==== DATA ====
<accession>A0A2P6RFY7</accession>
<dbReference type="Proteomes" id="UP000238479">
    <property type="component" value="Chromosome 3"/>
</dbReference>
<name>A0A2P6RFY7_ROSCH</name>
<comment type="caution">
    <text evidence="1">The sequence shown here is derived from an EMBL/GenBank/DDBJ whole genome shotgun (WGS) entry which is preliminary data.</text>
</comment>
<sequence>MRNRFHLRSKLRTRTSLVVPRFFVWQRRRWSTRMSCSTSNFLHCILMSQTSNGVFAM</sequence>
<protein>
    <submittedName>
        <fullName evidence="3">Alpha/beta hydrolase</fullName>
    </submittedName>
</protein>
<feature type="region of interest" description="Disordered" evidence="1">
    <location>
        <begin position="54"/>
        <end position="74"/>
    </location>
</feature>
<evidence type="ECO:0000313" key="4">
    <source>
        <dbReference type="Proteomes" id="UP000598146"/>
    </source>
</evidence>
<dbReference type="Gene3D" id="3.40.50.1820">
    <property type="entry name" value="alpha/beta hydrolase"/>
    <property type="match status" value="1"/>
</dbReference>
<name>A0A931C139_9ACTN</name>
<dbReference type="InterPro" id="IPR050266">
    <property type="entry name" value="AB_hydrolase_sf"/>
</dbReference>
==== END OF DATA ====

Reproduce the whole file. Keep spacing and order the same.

<accession>A0A2P6RFY7</accession>
<dbReference type="Proteomes" id="UP000238479">
    <property type="component" value="Chromosome 3"/>
</dbReference>
<name>A0A2P6RFY7_ROSCH</name>
<comment type="caution">
    <text evidence="1">The sequence shown here is derived from an EMBL/GenBank/DDBJ whole genome shotgun (WGS) entry which is preliminary data.</text>
</comment>
<sequence>MRNRFHLRSKLRTRTSLVVPRFFVWQRRRWSTRMSCSTSNFLHCILMSQTSNGVFAM</sequence>
<protein>
    <submittedName>
        <fullName evidence="3">Alpha/beta hydrolase</fullName>
    </submittedName>
</protein>
<feature type="region of interest" description="Disordered" evidence="1">
    <location>
        <begin position="54"/>
        <end position="74"/>
    </location>
</feature>
<evidence type="ECO:0000313" key="4">
    <source>
        <dbReference type="Proteomes" id="UP000598146"/>
    </source>
</evidence>
<dbReference type="Gene3D" id="3.40.50.1820">
    <property type="entry name" value="alpha/beta hydrolase"/>
    <property type="match status" value="1"/>
</dbReference>
<name>A0A931C139_9ACTN</name>
<dbReference type="InterPro" id="IPR050266">
    <property type="entry name" value="AB_hydrolase_sf"/>
</dbReference>